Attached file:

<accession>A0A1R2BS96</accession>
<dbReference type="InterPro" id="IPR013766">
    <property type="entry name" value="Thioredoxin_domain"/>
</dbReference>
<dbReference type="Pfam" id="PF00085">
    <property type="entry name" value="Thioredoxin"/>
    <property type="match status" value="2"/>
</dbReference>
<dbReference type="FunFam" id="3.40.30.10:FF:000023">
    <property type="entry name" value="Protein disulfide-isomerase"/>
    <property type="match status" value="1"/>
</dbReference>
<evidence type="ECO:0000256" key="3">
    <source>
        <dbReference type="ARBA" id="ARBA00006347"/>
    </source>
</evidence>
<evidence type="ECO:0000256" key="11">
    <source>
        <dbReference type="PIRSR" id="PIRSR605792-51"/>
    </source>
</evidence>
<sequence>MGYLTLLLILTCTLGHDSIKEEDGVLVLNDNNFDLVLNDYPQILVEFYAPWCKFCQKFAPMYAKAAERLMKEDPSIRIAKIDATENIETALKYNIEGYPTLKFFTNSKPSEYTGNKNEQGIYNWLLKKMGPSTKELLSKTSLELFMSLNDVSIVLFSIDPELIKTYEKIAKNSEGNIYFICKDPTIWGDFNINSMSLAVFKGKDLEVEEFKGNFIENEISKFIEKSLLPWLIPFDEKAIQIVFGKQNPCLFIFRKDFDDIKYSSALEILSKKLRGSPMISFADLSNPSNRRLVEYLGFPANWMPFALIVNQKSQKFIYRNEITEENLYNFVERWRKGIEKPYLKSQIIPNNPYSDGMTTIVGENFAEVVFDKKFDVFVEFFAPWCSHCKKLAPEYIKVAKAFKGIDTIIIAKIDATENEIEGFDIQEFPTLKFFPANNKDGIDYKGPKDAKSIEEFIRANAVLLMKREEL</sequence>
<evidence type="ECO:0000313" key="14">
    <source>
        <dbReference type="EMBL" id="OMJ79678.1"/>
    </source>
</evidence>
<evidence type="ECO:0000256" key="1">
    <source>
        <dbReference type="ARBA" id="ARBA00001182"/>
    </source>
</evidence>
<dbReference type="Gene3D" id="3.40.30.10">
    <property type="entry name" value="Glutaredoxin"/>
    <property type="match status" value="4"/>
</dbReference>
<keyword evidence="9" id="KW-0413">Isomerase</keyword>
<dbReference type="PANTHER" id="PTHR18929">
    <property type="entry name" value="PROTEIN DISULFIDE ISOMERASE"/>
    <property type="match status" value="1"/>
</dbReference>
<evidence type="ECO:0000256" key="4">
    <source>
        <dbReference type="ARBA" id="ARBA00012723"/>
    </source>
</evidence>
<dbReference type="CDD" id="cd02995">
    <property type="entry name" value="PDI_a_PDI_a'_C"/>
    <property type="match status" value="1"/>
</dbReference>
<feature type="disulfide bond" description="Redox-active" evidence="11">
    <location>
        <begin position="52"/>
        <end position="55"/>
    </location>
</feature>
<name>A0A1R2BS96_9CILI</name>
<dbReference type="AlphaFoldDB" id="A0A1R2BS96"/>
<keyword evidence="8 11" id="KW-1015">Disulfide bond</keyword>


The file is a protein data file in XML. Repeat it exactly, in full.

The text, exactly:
<accession>A0A1R2BS96</accession>
<dbReference type="InterPro" id="IPR013766">
    <property type="entry name" value="Thioredoxin_domain"/>
</dbReference>
<dbReference type="Pfam" id="PF00085">
    <property type="entry name" value="Thioredoxin"/>
    <property type="match status" value="2"/>
</dbReference>
<dbReference type="FunFam" id="3.40.30.10:FF:000023">
    <property type="entry name" value="Protein disulfide-isomerase"/>
    <property type="match status" value="1"/>
</dbReference>
<evidence type="ECO:0000256" key="3">
    <source>
        <dbReference type="ARBA" id="ARBA00006347"/>
    </source>
</evidence>
<evidence type="ECO:0000256" key="11">
    <source>
        <dbReference type="PIRSR" id="PIRSR605792-51"/>
    </source>
</evidence>
<sequence>MGYLTLLLILTCTLGHDSIKEEDGVLVLNDNNFDLVLNDYPQILVEFYAPWCKFCQKFAPMYAKAAERLMKEDPSIRIAKIDATENIETALKYNIEGYPTLKFFTNSKPSEYTGNKNEQGIYNWLLKKMGPSTKELLSKTSLELFMSLNDVSIVLFSIDPELIKTYEKIAKNSEGNIYFICKDPTIWGDFNINSMSLAVFKGKDLEVEEFKGNFIENEISKFIEKSLLPWLIPFDEKAIQIVFGKQNPCLFIFRKDFDDIKYSSALEILSKKLRGSPMISFADLSNPSNRRLVEYLGFPANWMPFALIVNQKSQKFIYRNEITEENLYNFVERWRKGIEKPYLKSQIIPNNPYSDGMTTIVGENFAEVVFDKKFDVFVEFFAPWCSHCKKLAPEYIKVAKAFKGIDTIIIAKIDATENEIEGFDIQEFPTLKFFPANNKDGIDYKGPKDAKSIEEFIRANAVLLMKREEL</sequence>
<evidence type="ECO:0000313" key="14">
    <source>
        <dbReference type="EMBL" id="OMJ79678.1"/>
    </source>
</evidence>
<evidence type="ECO:0000256" key="1">
    <source>
        <dbReference type="ARBA" id="ARBA00001182"/>
    </source>
</evidence>
<dbReference type="Gene3D" id="3.40.30.10">
    <property type="entry name" value="Glutaredoxin"/>
    <property type="match status" value="4"/>
</dbReference>
<keyword evidence="9" id="KW-0413">Isomerase</keyword>
<dbReference type="PANTHER" id="PTHR18929">
    <property type="entry name" value="PROTEIN DISULFIDE ISOMERASE"/>
    <property type="match status" value="1"/>
</dbReference>
<evidence type="ECO:0000256" key="4">
    <source>
        <dbReference type="ARBA" id="ARBA00012723"/>
    </source>
</evidence>
<dbReference type="CDD" id="cd02995">
    <property type="entry name" value="PDI_a_PDI_a'_C"/>
    <property type="match status" value="1"/>
</dbReference>
<feature type="disulfide bond" description="Redox-active" evidence="11">
    <location>
        <begin position="52"/>
        <end position="55"/>
    </location>
</feature>
<name>A0A1R2BS96_9CILI</name>
<dbReference type="AlphaFoldDB" id="A0A1R2BS96"/>
<keyword evidence="8 11" id="KW-1015">Disulfide bond</keyword>